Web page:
The provider of e-commerce software tools is the latest Hong Kong-listed company selling new shares to seize on strong market sentiment towards Chinese stocks

Key Takeaways:

  • Weimob plans to raise HK$1.6 billion by issuing new shares, and will used the funds on a series of growth initiatives aimed at jumpstarting its business
  • Management expects the company to break even in the second half of this year, with revenue growing 20% to 30% for all of 2023

By Trevor Mo

A desire to seize on positive market sentiment looks like the driving factor behind e-commerce services provider Weimob Inc.’s (2013.HK) announcement of a large fundraising plan through a new share issue last Friday.

But below that appearance, a strong desire to return to the heady growth of earlier days could be the bigger motivator behind the software as a service (SaaS) provider’s latest move. Whatever the longer-term motivation, Weimob, which provide tools for e-commerce merchants in Tencent’s (0700.HK) vast WeChat ecosystem, is almost certainly moving now to seize on bullishness that has pushed up Hong Kong’s Hang Seng Index by 8% in just the first five trading days of 2023.

The company said in a regulatory filing it plans to raise about HK$1.6 billion ($205 million) by selling 248 million new shares in private placements. It will sell the shares – equal to about 8.9% of its enlarged share capital – for HK$6.41 each, representing a discount of 8.7% to the closing price of HK$7.02 on the day of the Jan. 5 announcement.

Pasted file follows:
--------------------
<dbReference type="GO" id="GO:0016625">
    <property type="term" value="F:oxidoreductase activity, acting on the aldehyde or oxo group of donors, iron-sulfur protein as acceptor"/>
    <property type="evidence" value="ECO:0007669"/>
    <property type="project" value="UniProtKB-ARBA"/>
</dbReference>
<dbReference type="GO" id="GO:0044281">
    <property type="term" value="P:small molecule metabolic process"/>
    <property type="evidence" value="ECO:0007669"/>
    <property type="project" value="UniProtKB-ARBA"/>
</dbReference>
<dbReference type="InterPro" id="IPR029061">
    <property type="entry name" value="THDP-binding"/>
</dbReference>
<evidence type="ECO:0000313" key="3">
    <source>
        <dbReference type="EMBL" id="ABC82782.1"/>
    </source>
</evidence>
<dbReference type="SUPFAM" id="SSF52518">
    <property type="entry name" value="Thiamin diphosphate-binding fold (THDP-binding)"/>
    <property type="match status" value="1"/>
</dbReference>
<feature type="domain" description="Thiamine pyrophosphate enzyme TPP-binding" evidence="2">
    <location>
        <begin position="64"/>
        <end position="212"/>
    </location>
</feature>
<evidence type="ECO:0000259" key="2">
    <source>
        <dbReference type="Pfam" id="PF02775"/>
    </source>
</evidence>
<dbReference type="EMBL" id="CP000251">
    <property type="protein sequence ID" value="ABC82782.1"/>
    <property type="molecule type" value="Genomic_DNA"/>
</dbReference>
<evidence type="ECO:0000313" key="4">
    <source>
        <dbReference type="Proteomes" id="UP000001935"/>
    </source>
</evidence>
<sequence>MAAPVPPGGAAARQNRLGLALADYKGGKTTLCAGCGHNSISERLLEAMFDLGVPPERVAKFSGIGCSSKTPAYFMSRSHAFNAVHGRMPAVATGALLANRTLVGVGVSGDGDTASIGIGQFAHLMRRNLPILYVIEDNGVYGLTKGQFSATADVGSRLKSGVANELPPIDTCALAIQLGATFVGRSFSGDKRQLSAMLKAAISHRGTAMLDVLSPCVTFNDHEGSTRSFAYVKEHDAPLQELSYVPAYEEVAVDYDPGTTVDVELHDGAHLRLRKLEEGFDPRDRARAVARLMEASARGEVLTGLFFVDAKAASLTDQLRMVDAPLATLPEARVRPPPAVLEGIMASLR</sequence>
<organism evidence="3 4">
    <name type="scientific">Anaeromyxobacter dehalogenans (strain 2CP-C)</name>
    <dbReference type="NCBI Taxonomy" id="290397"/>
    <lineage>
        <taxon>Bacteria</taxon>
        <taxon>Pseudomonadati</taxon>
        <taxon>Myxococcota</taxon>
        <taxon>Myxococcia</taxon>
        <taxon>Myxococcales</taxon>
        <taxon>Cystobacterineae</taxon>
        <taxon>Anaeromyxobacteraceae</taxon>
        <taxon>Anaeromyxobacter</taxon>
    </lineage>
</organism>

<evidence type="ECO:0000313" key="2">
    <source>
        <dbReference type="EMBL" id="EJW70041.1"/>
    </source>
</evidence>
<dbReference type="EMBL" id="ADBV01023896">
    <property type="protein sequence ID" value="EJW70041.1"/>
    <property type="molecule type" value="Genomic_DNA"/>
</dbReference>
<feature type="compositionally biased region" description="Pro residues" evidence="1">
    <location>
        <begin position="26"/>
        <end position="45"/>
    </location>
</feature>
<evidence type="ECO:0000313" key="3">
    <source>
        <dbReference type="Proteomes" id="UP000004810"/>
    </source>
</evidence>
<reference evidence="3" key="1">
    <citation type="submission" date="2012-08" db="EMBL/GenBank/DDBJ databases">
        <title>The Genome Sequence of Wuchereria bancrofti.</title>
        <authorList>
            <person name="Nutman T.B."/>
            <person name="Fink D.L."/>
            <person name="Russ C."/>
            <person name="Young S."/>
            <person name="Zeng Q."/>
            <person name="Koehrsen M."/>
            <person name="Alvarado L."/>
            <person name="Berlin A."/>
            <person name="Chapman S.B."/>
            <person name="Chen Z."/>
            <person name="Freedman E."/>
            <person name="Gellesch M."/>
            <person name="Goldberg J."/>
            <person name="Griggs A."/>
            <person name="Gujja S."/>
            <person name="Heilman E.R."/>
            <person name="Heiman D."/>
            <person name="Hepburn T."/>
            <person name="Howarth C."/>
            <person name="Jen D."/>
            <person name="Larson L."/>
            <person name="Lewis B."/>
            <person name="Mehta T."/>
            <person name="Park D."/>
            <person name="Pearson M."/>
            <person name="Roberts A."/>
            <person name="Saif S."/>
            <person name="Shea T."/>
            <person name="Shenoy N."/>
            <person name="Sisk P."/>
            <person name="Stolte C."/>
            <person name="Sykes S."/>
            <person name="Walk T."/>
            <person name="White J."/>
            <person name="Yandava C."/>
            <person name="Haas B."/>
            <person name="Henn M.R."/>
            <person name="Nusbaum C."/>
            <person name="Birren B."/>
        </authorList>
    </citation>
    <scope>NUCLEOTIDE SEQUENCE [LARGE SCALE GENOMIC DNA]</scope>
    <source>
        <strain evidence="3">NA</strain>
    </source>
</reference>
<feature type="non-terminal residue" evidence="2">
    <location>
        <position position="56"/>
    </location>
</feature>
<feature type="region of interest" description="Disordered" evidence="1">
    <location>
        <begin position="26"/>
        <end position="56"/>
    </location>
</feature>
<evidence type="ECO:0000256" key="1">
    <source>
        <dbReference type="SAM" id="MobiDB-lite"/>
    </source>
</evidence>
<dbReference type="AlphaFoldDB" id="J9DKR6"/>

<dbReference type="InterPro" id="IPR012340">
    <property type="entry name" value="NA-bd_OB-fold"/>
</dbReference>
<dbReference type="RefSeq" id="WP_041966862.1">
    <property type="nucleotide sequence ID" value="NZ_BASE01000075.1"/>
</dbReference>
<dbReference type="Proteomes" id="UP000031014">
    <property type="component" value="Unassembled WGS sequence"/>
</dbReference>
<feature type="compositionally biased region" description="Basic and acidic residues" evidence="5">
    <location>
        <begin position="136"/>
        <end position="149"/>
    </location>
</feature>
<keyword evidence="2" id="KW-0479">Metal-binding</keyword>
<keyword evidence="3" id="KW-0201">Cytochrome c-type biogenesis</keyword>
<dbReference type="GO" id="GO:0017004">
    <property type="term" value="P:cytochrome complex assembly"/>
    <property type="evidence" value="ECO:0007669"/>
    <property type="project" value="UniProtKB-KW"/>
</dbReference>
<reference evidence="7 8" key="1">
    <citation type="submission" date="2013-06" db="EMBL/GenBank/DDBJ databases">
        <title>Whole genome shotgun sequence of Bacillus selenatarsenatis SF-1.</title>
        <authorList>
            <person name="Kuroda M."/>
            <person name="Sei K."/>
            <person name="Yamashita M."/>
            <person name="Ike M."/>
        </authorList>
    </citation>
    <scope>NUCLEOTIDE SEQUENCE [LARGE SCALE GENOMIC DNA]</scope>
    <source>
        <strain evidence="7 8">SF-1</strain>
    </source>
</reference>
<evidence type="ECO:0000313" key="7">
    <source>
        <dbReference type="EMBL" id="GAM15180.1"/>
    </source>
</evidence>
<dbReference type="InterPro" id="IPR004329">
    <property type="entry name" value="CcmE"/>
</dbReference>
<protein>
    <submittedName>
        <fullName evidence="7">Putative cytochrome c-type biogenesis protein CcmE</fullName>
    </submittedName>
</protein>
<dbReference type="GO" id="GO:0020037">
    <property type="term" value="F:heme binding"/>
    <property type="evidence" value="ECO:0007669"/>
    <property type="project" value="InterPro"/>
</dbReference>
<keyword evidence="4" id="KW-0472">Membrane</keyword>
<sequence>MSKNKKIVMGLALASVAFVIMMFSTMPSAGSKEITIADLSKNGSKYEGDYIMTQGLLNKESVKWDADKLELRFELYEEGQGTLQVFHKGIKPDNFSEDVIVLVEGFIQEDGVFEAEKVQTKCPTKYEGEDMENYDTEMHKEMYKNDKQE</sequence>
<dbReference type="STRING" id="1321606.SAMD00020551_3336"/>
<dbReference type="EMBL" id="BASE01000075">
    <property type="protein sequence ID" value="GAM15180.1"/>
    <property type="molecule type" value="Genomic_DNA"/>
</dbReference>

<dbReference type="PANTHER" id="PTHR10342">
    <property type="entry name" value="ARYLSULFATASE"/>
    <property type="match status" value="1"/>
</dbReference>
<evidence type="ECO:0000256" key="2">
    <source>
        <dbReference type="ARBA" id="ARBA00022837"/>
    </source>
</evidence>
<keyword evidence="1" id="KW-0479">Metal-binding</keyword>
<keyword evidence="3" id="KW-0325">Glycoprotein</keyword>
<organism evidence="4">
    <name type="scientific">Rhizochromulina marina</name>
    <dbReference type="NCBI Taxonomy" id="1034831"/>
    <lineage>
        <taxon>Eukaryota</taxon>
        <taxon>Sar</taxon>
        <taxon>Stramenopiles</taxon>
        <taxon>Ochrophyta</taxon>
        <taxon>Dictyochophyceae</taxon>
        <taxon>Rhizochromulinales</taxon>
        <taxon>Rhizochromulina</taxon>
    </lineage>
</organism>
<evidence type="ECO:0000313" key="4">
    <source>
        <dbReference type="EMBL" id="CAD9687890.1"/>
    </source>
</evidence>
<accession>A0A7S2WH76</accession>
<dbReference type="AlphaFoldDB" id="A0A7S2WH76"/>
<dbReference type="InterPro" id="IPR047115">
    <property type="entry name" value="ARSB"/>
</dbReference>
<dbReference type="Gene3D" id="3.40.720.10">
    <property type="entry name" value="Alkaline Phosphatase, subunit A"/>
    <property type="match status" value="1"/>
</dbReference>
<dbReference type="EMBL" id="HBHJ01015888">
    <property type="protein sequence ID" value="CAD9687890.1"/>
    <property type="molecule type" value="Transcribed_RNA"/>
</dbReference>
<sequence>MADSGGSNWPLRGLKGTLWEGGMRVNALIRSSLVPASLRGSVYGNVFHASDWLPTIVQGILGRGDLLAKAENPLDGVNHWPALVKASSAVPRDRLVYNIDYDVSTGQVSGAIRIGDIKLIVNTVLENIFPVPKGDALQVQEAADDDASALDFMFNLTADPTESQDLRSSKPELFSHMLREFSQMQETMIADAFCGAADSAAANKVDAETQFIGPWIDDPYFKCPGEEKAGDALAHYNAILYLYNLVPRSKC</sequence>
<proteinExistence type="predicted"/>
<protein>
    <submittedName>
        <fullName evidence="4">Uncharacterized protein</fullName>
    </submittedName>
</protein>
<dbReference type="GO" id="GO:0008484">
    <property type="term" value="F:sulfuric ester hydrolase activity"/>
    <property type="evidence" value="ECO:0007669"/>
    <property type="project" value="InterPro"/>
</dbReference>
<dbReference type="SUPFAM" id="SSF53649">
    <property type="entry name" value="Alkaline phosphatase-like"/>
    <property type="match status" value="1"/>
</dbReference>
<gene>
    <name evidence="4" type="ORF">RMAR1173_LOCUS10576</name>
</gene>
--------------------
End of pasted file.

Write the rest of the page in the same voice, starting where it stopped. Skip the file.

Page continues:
The placement will make Weimob the latest in a series of Hong Kong-listed Chinese companies rushing to take advantage of bullish market sentiment to raise new funds. The Hang Seng Index’s rally actually dates back to the past two months, with the benchmark up more than 45% over that time on growing positive sentiment for a Chinese economic recovery following the country’s scrapping of its strict pandemic-control restrictions.

At least four companies have announced similar new share sales this month alone, including Jinxin Fertility (1951.HK), Hygeia Healthcare (6078.HK), MeiDong Auto ( and Morimatsu International (2155.HK). Among them, medical services provider Jinxin Fertility was one of the largest with its announcement last Thursday of plans to raise HK$1.2 billion.

Despite the discounted share price, Weimob’s announcement got a warm reception from investors, who bid up the company’s stock by 10.77% in the next trading day. But investors have been more mixed on the company since its February 2021 IPO. Weimob briefly became an investor darling after the listing, soaring to more than HK$30 at its peak – more than 10 times its HK$2.80 IPO price. The stock has steadily declined from there, though its latest close of HK$7.30 is still more than twice the IPO price.

The company’s status as a strong China e-commerce play once attracted many big-name investors, including BlackRock, Morgan Stanley and Goldman Sachs. But most of those have sold down their stakes over the last year, and the latest disclosures show that only JPMorgan is still a major shareholder.   

After the latest rally, Weimob trades at a relatively strong price-to-sales (P/S) ratio of 5.76, reflecting returning investor confidence. By comparison, its two major domestic peers – China Youzan (8083.HK) and Baozun (BZUN.US; 9991.HK) – trade at much lower P/S multiples of 2.27 times and 0.32 times, respectively.

Road to recovery

The HK$1.6 billion Weimob is raising will help to fund a series of initiatives aimed at jumpstarting the company’s sluggish growth that turned off the big-name investors. It said it will use the money for “improving (the company’s) comprehensive research and development capabilities, upgrading the marketing system, supplementing working capital and general corporate purposes,” according to the Friday filing.